The Doppler effect and redshift of galaxies If a stationary…

The Doppler effect and redshift of galaxies

If a stationary source produces a wave then the observed frequency will be the same regardless of where the observer is. However if the source is moving, the observed frequency will depend on whether it is moving towards or away from you. If it is moving towards you, the observed waves will be compressed and it will appear to be a higher frequency. If the source is moving away from you then the observed frequency will be elongated and appear to be a lower than the source. This is the Doppler effect.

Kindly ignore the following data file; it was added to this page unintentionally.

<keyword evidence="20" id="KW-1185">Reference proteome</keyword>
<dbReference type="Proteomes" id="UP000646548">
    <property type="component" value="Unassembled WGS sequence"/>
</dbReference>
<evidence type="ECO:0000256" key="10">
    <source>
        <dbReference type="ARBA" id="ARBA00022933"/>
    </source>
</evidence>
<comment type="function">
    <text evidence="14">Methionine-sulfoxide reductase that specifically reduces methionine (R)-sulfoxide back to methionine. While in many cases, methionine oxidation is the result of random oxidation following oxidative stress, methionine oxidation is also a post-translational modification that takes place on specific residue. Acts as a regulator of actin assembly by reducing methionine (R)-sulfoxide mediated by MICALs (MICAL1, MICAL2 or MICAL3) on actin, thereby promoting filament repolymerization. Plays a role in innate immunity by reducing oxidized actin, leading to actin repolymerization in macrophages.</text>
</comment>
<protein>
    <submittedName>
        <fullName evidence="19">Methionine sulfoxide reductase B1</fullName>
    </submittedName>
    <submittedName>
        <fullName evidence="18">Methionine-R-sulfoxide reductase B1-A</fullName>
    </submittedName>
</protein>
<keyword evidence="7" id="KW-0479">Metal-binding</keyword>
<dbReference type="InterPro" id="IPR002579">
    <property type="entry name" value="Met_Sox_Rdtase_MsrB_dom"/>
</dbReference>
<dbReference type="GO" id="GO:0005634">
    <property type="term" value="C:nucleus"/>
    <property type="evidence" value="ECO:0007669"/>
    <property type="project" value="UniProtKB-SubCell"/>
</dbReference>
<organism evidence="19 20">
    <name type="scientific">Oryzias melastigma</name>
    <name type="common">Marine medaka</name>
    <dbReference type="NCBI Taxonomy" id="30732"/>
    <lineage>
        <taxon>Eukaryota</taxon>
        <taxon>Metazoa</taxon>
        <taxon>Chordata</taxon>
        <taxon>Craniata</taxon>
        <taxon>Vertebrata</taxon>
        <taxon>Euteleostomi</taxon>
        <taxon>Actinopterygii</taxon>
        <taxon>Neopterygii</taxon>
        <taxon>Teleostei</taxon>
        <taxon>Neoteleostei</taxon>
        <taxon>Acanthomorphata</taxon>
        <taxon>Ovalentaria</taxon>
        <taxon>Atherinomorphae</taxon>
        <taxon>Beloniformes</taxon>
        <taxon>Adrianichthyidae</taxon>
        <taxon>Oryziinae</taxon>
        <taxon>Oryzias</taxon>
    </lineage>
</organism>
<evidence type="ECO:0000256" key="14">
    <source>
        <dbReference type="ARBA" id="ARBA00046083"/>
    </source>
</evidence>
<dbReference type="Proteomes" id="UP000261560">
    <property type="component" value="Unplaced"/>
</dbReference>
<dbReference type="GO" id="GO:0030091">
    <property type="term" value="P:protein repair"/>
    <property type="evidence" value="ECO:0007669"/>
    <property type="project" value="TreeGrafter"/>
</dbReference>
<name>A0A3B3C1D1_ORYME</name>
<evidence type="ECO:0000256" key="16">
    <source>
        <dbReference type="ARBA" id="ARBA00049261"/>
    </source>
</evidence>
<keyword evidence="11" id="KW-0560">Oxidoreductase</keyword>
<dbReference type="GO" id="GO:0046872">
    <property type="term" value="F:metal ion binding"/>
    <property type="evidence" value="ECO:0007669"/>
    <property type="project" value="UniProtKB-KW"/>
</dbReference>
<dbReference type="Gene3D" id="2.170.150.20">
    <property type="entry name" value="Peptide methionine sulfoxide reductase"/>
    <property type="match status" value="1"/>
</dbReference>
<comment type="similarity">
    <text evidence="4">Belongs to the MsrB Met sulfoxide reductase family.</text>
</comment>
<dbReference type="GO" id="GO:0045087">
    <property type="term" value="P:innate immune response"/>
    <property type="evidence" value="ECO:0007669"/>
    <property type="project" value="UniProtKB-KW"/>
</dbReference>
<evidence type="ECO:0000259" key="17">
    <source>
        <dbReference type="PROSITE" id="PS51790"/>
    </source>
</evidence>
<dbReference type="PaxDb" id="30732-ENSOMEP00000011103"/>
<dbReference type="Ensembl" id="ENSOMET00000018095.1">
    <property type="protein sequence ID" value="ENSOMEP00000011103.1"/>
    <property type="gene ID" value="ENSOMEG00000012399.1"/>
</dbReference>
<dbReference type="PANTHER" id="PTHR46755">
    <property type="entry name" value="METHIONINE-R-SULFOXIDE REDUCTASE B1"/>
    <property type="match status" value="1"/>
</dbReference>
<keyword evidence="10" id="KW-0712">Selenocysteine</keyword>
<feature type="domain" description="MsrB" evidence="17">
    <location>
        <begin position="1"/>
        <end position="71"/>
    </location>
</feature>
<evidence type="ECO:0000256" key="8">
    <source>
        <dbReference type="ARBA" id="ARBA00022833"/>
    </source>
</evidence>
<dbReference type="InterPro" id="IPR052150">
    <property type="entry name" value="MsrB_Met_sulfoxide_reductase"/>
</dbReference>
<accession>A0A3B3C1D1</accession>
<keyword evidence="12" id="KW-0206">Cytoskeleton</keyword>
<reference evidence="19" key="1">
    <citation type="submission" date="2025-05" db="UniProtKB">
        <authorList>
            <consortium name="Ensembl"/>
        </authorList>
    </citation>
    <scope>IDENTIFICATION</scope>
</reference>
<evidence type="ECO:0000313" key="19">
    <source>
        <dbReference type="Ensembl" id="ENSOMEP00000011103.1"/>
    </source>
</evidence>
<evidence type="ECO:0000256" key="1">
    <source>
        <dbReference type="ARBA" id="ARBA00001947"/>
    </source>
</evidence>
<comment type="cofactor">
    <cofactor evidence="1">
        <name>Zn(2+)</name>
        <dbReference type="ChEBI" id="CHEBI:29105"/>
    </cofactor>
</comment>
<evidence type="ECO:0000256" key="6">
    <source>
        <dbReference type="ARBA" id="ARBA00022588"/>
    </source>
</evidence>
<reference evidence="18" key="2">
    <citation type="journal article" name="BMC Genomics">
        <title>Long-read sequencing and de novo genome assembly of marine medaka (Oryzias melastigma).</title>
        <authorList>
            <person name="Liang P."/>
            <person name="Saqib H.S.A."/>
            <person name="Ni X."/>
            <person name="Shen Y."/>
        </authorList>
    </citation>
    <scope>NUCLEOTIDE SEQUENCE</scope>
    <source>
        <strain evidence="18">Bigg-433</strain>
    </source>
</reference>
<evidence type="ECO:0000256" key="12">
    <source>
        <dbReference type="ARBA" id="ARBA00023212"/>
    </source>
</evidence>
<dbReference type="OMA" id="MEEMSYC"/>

We know our sun contains helium because of the black lines on the spectrum where it has absorbed light. Hence the absorption spectrum of helium. So when we look at a different star we see the same absorption spectrum except the position of the lines have changed because their wavelength increased and frequency decreased causing them to shift to the red end of the spectrum (hence redshift). What astronomers are finding is that the further a star is from us, the more its light is red-shifted. This tells us that distant galaxies are moving away from us and the further it is the faster it’s moving which is strong evidence for an expanding universe.